DSC 554 Information Networks

Topics include: how to model the formation of social and economic networks; understand and measure certain patterns of real-world networks; identify, quantify and model how opinions, fads, political movements and diseases spread through interconnected systems and measure the robustness and fragility of them. We will bring together models and techniques from economics, sociology, math, physics, statistics and computer science to answer these questions.

In more detail the course will include: Repetition of Statistical Definitions, Background and Network Elements, Networking, Social Networking & Behavioral Contagion, Project Management Networks, Economic complexity, Visualization of Networks.

DSC 555 Quantitative and Qualitative Decision-Making

This course explores decision making and policy formulation in organizations. Includes goal setting and the planning process, rational models of decision making, effective combination of qualitative and quantitative data (e.g. triangulation, complementarity etc.) with respect to the goal set, evaluation of alternatives, prediction of outcomes, cost-benefit analysis, decision trees, uncertainty and risk assessment, and procedures for evaluation of outcomes.

DSC 556 Web Analytics for Business

The course explores web analytics, text mining, web mining, and practical application domains. The web analytics part of the course studies the metrics of websites, their content, user behavior, and reporting. The Google analytics tool is used for collection of website data and doing the analysis. The text mining module covers the analysis of text including content extraction, string matching, clustering, classification, and recommendation systems. The web mining module presents how web crawlers process and index the content of web sites, how search works, and how results are ranked. Application areas mining the social web and game metrics will be extensively investigated.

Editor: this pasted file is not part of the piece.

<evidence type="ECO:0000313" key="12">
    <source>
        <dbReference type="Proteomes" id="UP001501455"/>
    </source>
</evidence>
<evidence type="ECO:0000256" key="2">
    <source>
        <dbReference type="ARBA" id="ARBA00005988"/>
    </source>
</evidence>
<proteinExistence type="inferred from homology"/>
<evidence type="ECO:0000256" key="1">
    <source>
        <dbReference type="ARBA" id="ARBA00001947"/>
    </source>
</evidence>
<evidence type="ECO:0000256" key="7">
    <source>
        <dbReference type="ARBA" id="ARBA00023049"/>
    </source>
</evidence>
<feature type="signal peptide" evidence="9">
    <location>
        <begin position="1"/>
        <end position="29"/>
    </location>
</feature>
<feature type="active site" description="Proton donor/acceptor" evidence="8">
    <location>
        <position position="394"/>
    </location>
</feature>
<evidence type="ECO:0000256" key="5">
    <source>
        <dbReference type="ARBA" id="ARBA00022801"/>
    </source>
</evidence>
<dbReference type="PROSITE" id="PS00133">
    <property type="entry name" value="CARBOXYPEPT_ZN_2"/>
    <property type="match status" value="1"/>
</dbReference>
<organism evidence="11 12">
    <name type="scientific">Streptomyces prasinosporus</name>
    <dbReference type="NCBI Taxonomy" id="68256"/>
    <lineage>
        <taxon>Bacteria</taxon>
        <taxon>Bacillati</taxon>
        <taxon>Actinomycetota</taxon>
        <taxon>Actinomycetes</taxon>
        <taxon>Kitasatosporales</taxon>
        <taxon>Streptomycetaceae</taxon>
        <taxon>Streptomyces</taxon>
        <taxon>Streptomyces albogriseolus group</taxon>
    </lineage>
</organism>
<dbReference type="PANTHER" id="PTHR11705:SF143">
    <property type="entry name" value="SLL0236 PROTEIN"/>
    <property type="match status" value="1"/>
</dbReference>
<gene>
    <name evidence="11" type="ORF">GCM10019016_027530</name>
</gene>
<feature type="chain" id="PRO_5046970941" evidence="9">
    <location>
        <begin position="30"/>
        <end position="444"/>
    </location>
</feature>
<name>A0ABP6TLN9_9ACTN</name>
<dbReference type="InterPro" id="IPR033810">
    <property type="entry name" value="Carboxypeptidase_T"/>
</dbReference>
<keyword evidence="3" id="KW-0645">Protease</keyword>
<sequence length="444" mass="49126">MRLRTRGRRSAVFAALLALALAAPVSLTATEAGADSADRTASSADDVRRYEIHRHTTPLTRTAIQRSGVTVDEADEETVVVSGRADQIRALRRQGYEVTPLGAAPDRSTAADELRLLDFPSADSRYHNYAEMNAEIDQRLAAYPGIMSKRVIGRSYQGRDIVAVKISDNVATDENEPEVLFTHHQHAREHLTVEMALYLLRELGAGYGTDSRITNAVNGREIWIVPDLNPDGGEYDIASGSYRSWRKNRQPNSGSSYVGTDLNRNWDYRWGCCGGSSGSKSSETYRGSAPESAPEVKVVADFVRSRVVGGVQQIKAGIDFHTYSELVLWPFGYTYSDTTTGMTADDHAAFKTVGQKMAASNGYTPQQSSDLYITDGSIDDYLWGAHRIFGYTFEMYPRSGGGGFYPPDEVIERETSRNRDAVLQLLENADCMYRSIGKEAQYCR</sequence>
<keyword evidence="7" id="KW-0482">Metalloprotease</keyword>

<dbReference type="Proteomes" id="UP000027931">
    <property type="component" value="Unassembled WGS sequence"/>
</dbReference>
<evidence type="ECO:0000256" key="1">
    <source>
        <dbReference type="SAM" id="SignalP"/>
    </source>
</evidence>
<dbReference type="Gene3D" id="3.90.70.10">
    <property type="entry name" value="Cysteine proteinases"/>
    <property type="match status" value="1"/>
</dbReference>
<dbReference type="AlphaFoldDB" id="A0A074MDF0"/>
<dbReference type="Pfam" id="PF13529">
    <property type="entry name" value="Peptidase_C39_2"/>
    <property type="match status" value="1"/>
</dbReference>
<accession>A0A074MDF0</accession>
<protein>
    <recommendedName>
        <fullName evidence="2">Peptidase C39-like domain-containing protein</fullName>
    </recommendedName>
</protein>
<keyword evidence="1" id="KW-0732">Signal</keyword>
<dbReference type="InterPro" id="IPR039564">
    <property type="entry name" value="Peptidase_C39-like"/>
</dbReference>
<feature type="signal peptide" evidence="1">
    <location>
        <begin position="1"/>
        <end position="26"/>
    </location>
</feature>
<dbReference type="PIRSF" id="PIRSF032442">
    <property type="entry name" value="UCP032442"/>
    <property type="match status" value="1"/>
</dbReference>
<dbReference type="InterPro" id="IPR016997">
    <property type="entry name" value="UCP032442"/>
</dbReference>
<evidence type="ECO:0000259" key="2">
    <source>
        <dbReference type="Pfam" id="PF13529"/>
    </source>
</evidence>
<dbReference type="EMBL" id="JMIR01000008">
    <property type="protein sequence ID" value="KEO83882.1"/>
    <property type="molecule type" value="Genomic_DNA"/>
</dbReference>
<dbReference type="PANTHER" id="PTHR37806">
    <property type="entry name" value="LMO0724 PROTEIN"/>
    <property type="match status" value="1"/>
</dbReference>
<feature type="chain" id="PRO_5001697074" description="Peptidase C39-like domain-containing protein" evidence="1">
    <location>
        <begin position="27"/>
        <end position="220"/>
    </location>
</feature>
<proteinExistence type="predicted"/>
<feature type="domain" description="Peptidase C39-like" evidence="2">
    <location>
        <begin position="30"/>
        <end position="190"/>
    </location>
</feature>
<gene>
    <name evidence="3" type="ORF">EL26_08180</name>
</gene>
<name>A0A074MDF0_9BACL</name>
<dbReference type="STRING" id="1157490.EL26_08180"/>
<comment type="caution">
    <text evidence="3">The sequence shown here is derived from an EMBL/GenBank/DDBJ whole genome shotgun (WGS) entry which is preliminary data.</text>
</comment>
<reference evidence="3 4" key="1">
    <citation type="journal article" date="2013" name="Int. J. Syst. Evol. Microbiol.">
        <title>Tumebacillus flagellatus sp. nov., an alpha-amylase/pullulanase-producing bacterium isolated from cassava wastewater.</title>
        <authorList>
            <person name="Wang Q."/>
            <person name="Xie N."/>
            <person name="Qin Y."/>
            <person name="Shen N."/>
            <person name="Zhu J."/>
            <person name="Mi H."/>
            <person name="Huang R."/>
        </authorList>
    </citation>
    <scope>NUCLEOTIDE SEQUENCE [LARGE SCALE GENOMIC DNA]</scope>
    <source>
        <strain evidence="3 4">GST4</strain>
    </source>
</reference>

DSC 557 Data Mining for Business Analytics

Enterprises, organizations and individuals are creating, collecting, and using massive amount of structured and unstructured data with the goal to convert the information into knowledge, to improve the quality and the efficiency of their decision-making process, and to better position themselves to the highly competitive marketplace. Data mining is the process of finding, extracting, visualizing and reporting useful information and insights from both small and large datasets with the help of sophisticated data analysis methods. It is part of the business analytics, which refers to the process of leveraging different forms of analytical techniques to achieve desired business outcomes through requiring business relevancy, actionable insight, performance management, and value management. The students in this course will study the fundamental principles and techniques of data mining. They will learn how to apply advanced models and software applications for data mining. Finally, students will learn how to examine the overall business process of an organization or a project with the goal to understand (i) the business context where hidden internal and external value is to be identified and captured, and (ii) exactly what the selected data mining method does.